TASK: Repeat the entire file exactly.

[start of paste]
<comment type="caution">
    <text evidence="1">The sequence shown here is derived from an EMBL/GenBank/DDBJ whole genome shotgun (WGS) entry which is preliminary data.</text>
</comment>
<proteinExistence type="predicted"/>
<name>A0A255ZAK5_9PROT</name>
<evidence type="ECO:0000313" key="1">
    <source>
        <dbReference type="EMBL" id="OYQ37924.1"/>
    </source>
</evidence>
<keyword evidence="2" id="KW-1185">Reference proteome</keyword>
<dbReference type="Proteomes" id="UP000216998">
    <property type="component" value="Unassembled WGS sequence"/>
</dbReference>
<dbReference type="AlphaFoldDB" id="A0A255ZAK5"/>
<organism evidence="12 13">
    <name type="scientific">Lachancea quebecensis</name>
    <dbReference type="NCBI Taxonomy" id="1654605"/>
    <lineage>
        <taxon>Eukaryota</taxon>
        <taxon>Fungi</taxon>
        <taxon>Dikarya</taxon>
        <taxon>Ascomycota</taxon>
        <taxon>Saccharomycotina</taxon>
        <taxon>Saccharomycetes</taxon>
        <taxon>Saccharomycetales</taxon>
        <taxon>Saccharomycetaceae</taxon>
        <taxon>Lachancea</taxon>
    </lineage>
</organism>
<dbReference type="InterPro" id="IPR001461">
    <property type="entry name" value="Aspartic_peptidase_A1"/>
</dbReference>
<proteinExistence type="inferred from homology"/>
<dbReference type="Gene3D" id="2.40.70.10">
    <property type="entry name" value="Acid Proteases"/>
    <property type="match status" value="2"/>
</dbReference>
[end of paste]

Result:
<comment type="caution">
    <text evidence="1">The sequence shown here is derived from an EMBL/GenBank/DDBJ whole genome shotgun (WGS) entry which is preliminary data.</text>
</comment>
<proteinExistence type="predicted"/>
<name>A0A255ZAK5_9PROT</name>
<evidence type="ECO:0000313" key="1">
    <source>
        <dbReference type="EMBL" id="OYQ37924.1"/>
    </source>
</evidence>
<keyword evidence="2" id="KW-1185">Reference proteome</keyword>
<dbReference type="Proteomes" id="UP000216998">
    <property type="component" value="Unassembled WGS sequence"/>
</dbReference>
<dbReference type="AlphaFoldDB" id="A0A255ZAK5"/>
<organism evidence="12 13">
    <name type="scientific">Lachancea quebecensis</name>
    <dbReference type="NCBI Taxonomy" id="1654605"/>
    <lineage>
        <taxon>Eukaryota</taxon>
        <taxon>Fungi</taxon>
        <taxon>Dikarya</taxon>
        <taxon>Ascomycota</taxon>
        <taxon>Saccharomycotina</taxon>
        <taxon>Saccharomycetes</taxon>
        <taxon>Saccharomycetales</taxon>
        <taxon>Saccharomycetaceae</taxon>
        <taxon>Lachancea</taxon>
    </lineage>
</organism>
<dbReference type="InterPro" id="IPR001461">
    <property type="entry name" value="Aspartic_peptidase_A1"/>
</dbReference>
<proteinExistence type="inferred from homology"/>
<dbReference type="Gene3D" id="2.40.70.10">
    <property type="entry name" value="Acid Proteases"/>
    <property type="match status" value="2"/>
</dbReference>